Interested entrants should submit content on CD-ROM or via email (if less than 5 megabytes) to NewTek. Electronic submissions should be sent to firstname.lastname@example.org and CD-ROM entries should be sent to NewTek, attn: Games Content, 149 Fell Street, San Francisco, CA 94102.
"XML is quickly becoming the container of choice for electronic information, already with a huge base of support from open source developers to international banking institutions," says Erik T. Ray, author of the just-released "Learning XML" (O'Reilly, US $34.95).
"Like digital Tupperware, it is configurable to fit your data perfectly, while remaining a universal and flexible format that can be shared by many applications. Following the explosive popularity of HTML, XML will go further to break down barriers to global communication and data sharing."
XML (Extensible Markup Language) is a flexible way to create "self-describing data"--and to share both the format and the data on the World Wide Web, intranets, and elsewhere. "XML is an unprecedented effort by a consortium of organizations and companies to create an information framework for the 21st century that HTML can only hint at," says Ray. "If you are at all involved in Web development or information management, you'll need to know about XML."
In "Learning XML," Ray explains XML and its capabilities succinctly and professionally, with references to real-life projects and other cogent examples. The book shows the purpose of XML markup itself, the CSS and XSL styling languages, and the XLink and XPointer specifications for creating rich link structures.
Chapter 2, Markup and Core Concepts, is available free online at: http://www.oreilly.com/catalog/learnxml/chapter/ch02.html
For more information about the book, including Table of Contents, index, author bio, and samples, see: http://www.oreilly.com/catalog/learnxml/
An article by the author Eric T. Ray, "Organizing XML with Entities," can be read here: http://xml.oreilly.com/news/learningxml_0101.html
Cahners In-Stat Group, in conjunction with industry publications Broadband Week and CED, is conducting a research study aimed at measuring broadband deployment and implementation over the coming years against two groups: broadband service providers and business end-users. The study will cover broadband demand versus availability, user awareness and preferences, broadband alternatives and driving applications.
The high-tech market research firm is seeking qualified study participants from the two groups in order to complete the "Moving Towards Broadband Ubiquity" study. The study will be offered free of charge to those who register to receive it. In-Stat's ability to offer the study for free has been made possible through sponsor support from broadband solution companies like ADC, Core Networks, Harmonic, Philips, Terayon and others.
Those involved in broadband implementation or broadband corporate buying decisions can participate in the study via an online survey at http://www.intellisurvey.com/run/broadband
Study participants will receive an enhanced version of the study results before they are released to the general public.
For those who do not wish to participate in the survey - sign up to receive results upon release of the study in early April 2001: http://www.instat.com/bbsurvey/signup.asp
This time around, the French have conquered the Germans. Gallic game company Ubi Soft last week announced the acquisition of a German video game firm, Blue Byte Software. Blue Byte is behind the Settlers economic strategy simulation series as well as the Battle Isle series.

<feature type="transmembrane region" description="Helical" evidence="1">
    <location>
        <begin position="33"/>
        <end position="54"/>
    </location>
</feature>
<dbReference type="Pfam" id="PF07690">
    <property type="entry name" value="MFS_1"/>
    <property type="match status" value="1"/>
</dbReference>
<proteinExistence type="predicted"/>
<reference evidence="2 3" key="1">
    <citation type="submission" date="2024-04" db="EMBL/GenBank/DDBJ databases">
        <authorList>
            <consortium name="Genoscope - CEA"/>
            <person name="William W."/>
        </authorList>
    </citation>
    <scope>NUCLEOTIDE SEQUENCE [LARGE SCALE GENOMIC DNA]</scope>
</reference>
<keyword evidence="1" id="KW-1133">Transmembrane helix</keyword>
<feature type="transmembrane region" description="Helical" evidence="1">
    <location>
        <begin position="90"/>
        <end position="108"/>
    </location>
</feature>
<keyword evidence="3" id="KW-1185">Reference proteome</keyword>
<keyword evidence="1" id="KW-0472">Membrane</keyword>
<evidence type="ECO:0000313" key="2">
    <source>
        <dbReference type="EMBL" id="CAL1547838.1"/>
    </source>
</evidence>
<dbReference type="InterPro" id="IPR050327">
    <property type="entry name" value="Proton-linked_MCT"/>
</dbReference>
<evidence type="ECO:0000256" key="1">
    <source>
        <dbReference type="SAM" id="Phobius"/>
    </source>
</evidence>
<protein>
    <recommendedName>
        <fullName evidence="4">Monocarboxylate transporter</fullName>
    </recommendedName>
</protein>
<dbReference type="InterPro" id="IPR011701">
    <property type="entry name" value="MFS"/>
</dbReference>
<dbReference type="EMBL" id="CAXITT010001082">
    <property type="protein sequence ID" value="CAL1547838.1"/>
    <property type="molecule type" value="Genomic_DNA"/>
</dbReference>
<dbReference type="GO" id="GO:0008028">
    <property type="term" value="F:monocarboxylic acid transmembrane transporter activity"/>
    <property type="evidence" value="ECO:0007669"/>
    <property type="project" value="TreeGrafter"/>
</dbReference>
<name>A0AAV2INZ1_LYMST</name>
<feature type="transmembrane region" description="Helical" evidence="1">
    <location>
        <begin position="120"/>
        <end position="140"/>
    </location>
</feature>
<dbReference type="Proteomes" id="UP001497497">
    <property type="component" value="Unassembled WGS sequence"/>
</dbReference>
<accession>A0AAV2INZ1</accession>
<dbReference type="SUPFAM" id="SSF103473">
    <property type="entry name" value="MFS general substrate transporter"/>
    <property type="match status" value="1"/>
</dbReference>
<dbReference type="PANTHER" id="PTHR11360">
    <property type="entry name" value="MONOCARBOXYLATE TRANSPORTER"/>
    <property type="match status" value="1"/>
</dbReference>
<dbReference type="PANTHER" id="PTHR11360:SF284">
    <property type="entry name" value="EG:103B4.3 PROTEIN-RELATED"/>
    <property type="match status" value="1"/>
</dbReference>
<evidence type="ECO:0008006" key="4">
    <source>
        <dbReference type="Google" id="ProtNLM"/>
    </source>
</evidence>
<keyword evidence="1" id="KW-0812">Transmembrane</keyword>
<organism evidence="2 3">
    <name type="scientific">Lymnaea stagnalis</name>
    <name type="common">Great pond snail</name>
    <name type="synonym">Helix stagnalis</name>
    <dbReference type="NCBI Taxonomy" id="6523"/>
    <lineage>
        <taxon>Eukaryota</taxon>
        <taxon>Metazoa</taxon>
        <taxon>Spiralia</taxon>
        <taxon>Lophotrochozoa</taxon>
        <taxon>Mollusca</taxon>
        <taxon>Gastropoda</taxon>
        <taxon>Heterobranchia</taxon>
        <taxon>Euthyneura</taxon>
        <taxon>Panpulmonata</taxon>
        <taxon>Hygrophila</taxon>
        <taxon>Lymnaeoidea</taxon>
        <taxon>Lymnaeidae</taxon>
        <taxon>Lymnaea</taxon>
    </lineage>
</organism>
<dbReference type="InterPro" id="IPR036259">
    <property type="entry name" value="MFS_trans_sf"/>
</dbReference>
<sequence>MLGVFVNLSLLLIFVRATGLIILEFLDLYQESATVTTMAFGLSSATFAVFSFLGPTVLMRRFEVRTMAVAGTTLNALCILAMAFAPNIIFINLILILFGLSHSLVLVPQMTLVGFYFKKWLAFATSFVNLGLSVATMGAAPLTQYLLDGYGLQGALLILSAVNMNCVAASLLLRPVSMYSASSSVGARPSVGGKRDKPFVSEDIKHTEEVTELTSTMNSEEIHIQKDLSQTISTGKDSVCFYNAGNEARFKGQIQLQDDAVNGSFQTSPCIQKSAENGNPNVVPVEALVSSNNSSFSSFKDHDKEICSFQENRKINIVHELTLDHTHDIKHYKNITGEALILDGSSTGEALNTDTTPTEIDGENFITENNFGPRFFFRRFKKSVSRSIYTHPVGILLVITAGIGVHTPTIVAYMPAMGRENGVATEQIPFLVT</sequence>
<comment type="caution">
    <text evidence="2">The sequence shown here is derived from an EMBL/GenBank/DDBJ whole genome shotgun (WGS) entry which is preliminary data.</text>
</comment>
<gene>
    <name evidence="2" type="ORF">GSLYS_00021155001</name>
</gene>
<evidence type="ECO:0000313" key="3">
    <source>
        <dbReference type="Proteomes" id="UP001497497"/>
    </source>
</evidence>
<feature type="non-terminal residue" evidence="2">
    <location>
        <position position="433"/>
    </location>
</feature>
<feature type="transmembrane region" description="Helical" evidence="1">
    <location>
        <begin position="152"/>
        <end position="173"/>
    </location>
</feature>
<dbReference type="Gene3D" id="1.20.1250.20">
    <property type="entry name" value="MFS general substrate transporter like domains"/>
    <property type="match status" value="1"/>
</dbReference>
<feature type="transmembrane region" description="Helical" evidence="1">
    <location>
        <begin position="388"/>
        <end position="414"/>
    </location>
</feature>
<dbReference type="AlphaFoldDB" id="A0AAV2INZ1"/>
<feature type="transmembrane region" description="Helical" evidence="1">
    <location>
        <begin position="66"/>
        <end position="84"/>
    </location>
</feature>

The Settlers IV will be released on 15 February.
Israel-based Geo Interactive Media Group has changed its name to Emblaze Systems Ltd. Simultaneously, the company announced the availability of its Emblaze A3 MPEG-4 encoder/decoder chip -- another piece of the Emblaze end-to-end wireless streaming video solution that will also permit two-way video conferencing over all types of wireless devices.
The A3 chip supports a wide variety of mobile multimedia applications, including multimedia streaming, messaging, and real-time conferencing. The A3 chip can operate on existing 2G - 2.5G GSM and CDMA networks and is already compliant with 3G networks. The Emblaze A3 chip will automatically scale up its performance (frame rate and image size/quality) as 3G networks become operational. The chip is fully standards-compliant, supporting industry-standard video coding (MPEG-4 and H.263), audio coding (MPEG-4 AAC and MP3), speech coding (GSM-AMR and G.723.1), and protocols (RTP, RTSP, SIP, 3G-324M). The A3 chip fully supports the recently published RTFD 1.0 specification by the Wireless Multimedia Forum, which enables interoperability between terminals equipped with the A3 chip and standard-based media servers.
Coming next week from LucasArts for PlayStation 2 is Star Wars Starfighter. The flight action game involves a series of missions to help save Naboo from the menacing Trade Federation. The game presents more than 20 realistic 3D starships amidst 14 environments set in air and space.
The story-driven flight adventure places players in the roles of one of three mismatched starfighter pilots: Rhys (pronounced Rees) Dallows, Vana Sage and Nym. These three unlikely allies all have personal vendettas against the Trade Federation and must learn to work together to repel the invasion of the Naboo system. To succeed, each character must engage in dogfights and outwit villains.
Players will battle against more than 50 vehicles, including Trade Federation drop ships, battle tanks, droid starfighters and never before seen craft such as the deadly Protector, Scarab and Dagger.
Startopia, coming in an unspecified time frame from publisher Eidos and UK developer Muckyfoot Productions, takes players to a once-thriving galactic network of starships, space stations and planets left lifeless after an apocalyptic war. The aim is to rebuild the network of space stations reuniting the surviving alien races under one banner.
Players must rebuild and successfully maintain a series of giant Torus (donuts) space stations that are scattered across the galaxy, providing a suitable home for the many alien races that inhabit space, and perhaps turning a tidy profit in the process.